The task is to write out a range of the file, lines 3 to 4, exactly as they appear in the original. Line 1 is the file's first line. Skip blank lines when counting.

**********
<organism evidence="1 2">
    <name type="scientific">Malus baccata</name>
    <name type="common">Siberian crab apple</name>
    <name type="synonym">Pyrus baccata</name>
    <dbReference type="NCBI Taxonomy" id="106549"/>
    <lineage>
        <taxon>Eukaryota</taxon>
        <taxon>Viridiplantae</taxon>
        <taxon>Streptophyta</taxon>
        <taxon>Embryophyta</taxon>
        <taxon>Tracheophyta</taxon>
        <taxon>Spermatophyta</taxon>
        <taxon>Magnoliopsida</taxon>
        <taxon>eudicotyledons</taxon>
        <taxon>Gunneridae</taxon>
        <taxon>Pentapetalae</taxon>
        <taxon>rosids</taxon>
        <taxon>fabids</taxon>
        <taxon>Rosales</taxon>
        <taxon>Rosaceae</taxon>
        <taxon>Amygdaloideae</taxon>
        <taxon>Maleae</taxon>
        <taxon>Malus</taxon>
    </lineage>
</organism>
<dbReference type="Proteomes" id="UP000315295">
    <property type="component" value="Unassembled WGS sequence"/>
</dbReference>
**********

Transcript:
    <name type="common">Siberian crab apple</name>
    <name type="synonym">Pyrus baccata</name>